Topline: Coming outs and clarifications

Coming out is a process. It’s okay to do a little beta testing first

Hey folks! I’m Mel Woods, Xtra’s news writer, coming to you from smokin’ hot Vancouver. I’ve been locked into watching the Olympics for the past week, cheering on non-binary trailblazers like Alana Smith and Quinn, and really regretting quitting the springboard diving classes I took as a kid. I got my second vaccine dose last week, and am already dreaming of the day I get to sing karaoke again. 

If you haven’t succumbed yet, subscribe to our newsletter Xtra Weekly, where you’ll find all that AND a bag of chips. 

What’s the buzz 🐝?

While most of the trans trailblazers at the Olympics have been out for a while, a slew of celebrities and athletes are coming out of their cage (a.k.a. the closet) and they are doing JUST fine this summer. 

Back in May, Demi Lovato came out as non-binary. Bachelor star Colton Underwood came out as gay. Then the first active gay NFL player, Carl Nassib, came out as gay. Everywhere you looked, there were people coming out, many of them tied to Pride month. 

Last week, 13 Reasons Why actor Tommy Dorfman came out as a trans woman—well, “coming out” is how a lot of people refer to it. In her Time magazine interview with Destransition, Baby author Torrey Peters, Dorfman pushed back on it being a coming out, calling it a “clarification” instead.

“Coming out is always viewed as this grand reveal, but I was never not out. Today is about clarity: I am a trans woman. My pronouns are she/her. My name is Tommy,” she said. 

“I’ve been living in this other version of coming out where I don’t feel safe enough to talk about it, so I just do it. But I recognize that transitioning is beautiful. Why not let the world see what that looks like?”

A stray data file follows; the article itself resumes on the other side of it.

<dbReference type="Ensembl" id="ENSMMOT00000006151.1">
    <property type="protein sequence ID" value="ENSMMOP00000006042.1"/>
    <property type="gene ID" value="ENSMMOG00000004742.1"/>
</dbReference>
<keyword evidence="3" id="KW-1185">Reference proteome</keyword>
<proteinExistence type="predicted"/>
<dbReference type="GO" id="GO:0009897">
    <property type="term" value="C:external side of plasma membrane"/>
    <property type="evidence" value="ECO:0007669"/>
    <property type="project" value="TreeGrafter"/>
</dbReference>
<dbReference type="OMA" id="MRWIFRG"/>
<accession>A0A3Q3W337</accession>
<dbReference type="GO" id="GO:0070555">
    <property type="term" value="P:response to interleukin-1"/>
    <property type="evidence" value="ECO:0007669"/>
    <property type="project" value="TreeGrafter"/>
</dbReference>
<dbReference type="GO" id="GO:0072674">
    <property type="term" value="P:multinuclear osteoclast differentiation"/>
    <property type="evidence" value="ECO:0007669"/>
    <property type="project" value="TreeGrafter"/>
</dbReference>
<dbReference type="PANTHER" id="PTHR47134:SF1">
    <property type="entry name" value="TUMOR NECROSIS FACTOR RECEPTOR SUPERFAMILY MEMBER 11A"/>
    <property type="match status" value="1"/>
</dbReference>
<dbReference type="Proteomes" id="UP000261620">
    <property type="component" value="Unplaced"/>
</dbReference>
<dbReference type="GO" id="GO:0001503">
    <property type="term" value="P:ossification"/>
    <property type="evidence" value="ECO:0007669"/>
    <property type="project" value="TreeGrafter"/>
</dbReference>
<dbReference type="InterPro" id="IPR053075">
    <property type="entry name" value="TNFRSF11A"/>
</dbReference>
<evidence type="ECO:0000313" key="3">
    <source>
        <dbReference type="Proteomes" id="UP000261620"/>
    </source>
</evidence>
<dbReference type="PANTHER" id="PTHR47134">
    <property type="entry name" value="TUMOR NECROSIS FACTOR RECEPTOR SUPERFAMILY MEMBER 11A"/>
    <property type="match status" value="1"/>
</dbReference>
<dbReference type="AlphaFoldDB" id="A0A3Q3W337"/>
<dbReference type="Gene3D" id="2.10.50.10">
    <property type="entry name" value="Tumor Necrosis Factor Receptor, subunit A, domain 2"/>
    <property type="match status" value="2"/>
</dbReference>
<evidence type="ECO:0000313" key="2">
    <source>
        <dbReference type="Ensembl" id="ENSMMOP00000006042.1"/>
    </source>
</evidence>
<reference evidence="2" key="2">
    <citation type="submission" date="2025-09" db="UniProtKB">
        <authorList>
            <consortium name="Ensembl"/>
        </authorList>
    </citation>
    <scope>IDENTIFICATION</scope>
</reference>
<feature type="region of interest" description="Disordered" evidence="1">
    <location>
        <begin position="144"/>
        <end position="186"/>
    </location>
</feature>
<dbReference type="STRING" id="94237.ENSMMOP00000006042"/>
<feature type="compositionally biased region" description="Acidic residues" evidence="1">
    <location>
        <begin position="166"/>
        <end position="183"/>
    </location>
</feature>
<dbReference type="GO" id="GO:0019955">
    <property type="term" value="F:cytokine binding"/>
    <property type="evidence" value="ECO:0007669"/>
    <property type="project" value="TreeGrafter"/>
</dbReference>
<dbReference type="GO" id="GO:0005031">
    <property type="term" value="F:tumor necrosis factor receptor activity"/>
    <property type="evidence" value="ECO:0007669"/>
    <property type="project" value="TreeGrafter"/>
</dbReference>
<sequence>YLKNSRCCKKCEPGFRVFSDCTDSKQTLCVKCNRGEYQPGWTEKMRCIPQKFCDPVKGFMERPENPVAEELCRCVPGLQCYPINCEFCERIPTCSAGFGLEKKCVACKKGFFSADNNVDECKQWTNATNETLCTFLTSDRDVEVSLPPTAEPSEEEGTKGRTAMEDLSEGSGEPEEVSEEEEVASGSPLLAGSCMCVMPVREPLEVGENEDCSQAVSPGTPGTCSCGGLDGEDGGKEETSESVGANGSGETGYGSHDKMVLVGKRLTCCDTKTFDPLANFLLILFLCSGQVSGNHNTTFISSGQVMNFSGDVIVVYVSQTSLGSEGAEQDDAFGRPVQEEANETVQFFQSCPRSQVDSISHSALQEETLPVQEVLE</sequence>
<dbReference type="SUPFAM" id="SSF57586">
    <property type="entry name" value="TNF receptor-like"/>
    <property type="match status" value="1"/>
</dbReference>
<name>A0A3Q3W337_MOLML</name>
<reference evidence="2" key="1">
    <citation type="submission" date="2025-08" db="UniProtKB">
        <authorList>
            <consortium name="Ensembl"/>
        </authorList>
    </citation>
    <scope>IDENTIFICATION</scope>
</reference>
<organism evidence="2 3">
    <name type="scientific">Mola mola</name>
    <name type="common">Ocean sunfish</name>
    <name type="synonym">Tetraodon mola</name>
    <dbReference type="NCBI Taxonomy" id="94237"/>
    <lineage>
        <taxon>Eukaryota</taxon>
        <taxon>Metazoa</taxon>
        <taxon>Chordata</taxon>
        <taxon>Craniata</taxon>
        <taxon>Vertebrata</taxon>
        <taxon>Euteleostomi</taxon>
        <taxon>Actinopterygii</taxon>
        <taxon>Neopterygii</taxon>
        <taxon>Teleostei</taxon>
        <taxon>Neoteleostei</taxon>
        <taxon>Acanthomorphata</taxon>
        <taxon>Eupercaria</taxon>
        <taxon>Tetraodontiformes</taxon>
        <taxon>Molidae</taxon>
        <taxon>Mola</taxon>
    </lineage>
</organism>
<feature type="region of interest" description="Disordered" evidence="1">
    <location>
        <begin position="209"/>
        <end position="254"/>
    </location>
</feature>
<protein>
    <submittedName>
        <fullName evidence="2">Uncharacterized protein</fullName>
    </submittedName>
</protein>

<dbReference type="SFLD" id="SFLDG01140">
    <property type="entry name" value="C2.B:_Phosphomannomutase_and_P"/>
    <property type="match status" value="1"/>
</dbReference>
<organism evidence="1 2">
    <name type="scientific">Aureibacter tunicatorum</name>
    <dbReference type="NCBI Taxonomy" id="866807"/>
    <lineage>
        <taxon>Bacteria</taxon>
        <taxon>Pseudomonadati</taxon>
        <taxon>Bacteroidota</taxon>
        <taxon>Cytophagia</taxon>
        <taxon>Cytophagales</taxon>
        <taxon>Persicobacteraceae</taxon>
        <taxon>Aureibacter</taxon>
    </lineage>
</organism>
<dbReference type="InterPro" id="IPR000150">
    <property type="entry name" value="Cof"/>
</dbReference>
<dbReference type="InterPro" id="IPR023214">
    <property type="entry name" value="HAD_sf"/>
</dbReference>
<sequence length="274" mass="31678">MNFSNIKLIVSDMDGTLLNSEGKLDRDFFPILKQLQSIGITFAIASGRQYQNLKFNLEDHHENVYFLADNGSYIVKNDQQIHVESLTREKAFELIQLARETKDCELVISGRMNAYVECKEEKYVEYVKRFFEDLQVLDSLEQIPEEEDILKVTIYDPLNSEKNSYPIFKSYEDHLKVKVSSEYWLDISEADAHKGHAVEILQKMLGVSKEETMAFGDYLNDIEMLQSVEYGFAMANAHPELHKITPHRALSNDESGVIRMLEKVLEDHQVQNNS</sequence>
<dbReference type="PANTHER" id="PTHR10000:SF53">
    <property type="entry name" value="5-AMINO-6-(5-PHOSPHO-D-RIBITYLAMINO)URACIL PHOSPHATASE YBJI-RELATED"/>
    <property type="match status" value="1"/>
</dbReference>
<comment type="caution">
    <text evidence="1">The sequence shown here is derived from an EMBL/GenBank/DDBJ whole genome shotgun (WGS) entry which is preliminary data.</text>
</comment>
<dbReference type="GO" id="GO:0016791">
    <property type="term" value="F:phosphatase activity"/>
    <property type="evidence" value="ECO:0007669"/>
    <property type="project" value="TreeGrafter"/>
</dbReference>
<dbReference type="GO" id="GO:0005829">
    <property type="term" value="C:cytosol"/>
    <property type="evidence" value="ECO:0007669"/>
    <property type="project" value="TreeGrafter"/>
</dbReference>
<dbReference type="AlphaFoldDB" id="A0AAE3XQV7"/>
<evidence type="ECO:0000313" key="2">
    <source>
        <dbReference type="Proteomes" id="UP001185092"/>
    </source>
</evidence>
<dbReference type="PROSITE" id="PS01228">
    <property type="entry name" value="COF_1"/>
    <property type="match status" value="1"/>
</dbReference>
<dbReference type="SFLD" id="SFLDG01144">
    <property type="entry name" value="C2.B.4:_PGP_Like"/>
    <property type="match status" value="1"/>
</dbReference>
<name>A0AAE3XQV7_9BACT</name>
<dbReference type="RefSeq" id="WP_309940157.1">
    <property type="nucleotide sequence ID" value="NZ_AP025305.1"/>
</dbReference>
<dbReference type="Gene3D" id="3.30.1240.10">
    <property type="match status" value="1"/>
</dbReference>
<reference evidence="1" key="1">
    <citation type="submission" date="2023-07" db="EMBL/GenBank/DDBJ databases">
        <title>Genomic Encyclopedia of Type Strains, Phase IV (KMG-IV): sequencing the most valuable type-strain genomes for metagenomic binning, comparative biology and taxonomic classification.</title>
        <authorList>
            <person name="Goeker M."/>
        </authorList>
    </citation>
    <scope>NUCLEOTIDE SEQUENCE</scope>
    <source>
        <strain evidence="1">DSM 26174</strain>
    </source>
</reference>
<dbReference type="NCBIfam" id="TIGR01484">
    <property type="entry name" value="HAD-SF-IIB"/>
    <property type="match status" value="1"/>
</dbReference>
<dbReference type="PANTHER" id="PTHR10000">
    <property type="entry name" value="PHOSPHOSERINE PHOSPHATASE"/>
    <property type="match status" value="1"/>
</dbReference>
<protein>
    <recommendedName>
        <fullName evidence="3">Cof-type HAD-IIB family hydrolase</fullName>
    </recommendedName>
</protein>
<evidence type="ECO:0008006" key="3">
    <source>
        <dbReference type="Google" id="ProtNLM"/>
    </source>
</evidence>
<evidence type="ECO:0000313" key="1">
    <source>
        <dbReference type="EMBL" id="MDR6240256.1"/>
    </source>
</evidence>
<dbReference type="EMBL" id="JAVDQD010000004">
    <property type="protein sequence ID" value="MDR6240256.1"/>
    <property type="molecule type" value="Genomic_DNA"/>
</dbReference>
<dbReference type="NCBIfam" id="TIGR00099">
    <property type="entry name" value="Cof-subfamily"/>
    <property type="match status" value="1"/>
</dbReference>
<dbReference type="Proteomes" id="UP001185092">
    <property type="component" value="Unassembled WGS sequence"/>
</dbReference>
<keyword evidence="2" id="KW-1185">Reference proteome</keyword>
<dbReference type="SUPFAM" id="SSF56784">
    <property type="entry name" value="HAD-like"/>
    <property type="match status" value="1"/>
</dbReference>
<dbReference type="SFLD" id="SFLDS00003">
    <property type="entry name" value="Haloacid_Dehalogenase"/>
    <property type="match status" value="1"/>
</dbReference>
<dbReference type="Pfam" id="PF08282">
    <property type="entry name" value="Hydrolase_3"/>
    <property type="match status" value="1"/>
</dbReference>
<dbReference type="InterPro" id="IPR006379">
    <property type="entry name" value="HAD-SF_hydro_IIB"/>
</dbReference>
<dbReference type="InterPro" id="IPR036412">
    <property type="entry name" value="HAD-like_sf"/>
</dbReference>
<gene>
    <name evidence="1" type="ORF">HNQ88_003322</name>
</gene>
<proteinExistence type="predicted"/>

What were we thinking 👏?

As someone who also recently experienced my own so-called “coming out,” I’ve been thinking a lot about Dorfman’s “clarification” and how it reflects mine and a lot of queer and trans folks’ experience. 

From the outside, coming out feels like this singular thing. An Instagram post, a formal statement, a big interview, a new name, new pronouns—they can be the bridge between the “before” and the “after,” our view of a person as one thing, and then another. But the reality, especially for trans folks, is a lot fuzzier. 

 

At the start of the pandemic in March 2020, I acted on feelings I’ve had for years and ordered my first binder, just to see what it felt like. I quietly took the she/her out of my social media bios over the past year, realizing it didn’t feel right but not yet ready to say why. I started thinking of myself as the non-binary person I am, but never dared to speak it aloud. In October 2020, I wrote a 500-word coming-out post into a word document and promptly deleted it.

When I was laid off from my job at HuffPost Canada this past March, I took the opportunity to casually introduce “they” into my life and my job applications. I didn’t make a big deal out of it; I paired it with my existing pronouns as if they were on equal footing, even though I knew which was right for me.

Finally, I came out as non-binary to my partner. That kicked off a wave of other coming outs and clarifications. I found a trans therapist, and I started the process of accessing the transition-related medical care I’d dreamed about for years.